My spot in the car is behind Sathya and that’s where I sat for over 700 kilometers, on our road trip to Chennai. We went by car because my passport needs to be renewed, and once you leave it at the American consulate, you can’t board a plane.
For the entire time, we both had our cameras on our laps and traveled American style: from the comfort of an air-conditioned car, not even taking the time to stop to take pictures. If we had asked Sathya to pull over every time the scenery was interesting, the poor guy would have quit! Most of the photos were taken from a moving car, with a few exceptions of those taken while stuck in traffic. Hence, a lot of those pictures have a rearview mirror, a dashboard, a wiping blade, a glare, the occasional bird poo, our driver’s profile or even my husband’s profile in the frame. We won’t call that a flaw but an artsy “reality” photographic style!
I am still in awe at the beauty of this country. My eyes are so happy (though my ears need a vacation!)
We first went south to Hosur, then on a wonderful highway for 200 kms to Kancheepuram, then a two lane road again to Mamalapuram, where we stayed for 2 nights. The construction of the highway shaved off 3 hours to the trip, making it a 6-hour journey to Chennai. Sometimes it looks like an American highway. There is an area that reminded us of Sonora, Mc Donald’s included, if it weren’t for the sari clad side saddled riding women (click to enlarge).
People walk. A lot. Everywhere. And carrying every sorts of things.
We have become accustomed to the different ways of transporting people,
and of transporting merchandise, especially rain water reservoirs,
and sometimes of transporting people and merchandise all together.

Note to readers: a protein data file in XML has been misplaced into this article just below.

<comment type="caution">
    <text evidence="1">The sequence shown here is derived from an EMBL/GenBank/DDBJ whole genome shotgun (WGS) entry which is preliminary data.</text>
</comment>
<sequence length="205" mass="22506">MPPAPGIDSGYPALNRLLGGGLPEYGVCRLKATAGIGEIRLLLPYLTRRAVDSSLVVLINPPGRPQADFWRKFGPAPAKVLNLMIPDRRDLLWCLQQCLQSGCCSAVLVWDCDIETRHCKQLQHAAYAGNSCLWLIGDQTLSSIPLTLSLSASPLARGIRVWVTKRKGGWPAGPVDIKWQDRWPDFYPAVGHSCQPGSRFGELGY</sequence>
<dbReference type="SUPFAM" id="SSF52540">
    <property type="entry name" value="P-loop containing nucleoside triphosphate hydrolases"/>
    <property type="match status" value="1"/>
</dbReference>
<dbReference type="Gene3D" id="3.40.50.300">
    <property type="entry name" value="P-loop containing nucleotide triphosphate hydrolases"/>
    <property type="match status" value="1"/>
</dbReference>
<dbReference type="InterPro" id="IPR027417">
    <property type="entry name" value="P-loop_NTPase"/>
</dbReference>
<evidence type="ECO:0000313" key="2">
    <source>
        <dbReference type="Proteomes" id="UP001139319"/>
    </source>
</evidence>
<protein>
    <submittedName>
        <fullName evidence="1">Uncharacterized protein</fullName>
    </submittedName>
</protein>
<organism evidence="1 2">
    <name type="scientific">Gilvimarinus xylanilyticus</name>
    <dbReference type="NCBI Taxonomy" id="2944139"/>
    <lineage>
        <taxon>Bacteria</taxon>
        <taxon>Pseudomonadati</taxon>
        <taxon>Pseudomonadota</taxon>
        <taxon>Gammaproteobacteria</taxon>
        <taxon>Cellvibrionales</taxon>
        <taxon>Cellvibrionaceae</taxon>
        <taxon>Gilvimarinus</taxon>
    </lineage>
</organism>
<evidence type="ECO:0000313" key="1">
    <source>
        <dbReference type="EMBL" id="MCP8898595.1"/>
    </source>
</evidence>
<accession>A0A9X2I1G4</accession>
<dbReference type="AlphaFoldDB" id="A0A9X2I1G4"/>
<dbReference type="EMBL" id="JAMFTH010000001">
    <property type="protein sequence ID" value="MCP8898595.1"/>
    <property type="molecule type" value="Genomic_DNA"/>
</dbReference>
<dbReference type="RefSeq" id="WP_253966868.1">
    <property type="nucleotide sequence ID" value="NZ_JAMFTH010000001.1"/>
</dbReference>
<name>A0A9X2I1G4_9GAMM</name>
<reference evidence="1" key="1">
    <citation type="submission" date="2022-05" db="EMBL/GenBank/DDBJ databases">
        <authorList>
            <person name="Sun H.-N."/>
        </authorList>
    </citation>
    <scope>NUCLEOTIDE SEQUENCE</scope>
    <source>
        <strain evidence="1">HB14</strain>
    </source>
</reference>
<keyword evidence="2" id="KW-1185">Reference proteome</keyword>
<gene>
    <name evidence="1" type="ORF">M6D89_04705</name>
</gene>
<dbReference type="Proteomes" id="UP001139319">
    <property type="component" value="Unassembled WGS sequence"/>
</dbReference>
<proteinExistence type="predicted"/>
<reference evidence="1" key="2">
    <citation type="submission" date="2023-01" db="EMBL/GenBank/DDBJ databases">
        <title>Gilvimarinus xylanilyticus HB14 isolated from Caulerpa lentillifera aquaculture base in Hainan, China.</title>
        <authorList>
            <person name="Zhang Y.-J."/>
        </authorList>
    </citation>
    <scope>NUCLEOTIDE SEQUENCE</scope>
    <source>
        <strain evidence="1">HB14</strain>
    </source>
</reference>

On this trip I witnessed a new cargo: cattle. We saw dozens of such trucks and I don’t think it was for the cows’ benefit. Something tells me this is someone’s dinner in the near future.
Once you get out of the city, people dress more traditionally, especially men. We saw a lot of men wearing dhotis and lungis. In Bangalore, we see older men wearing them, but in the villages, or even in Chennai, men wear them regardless of age, and coolness. Check the guy with the neon sunglasses and the man brushing his teeth. I have no idea why he decided to brush his teeth by the side of a busy road.
Once in Tamil Nadu, you cannot not know who the Chief Minister (i.e. governor) is. Selvi J. Jayalalithaa’s face is sprawled on thousands of billboards, and since her government has provided free school supplies to many children, her face is also on backpacks, and my guess would be, many other products.
We drove past a landfill. The picture shows only about 1/10th of burning landfill. It truly makes you wonder about the garbage we produce.
Talking about destruction, India has an interesting take on “eminent domain”. If they want to build a road and need the land your house sits on, they will not destroy the entire house, just the part that is required. In many towns bordering the highway, you see houses broken in half. Why break the whole house if you can still use the back rooms?
But the best part is always people in their everyday life.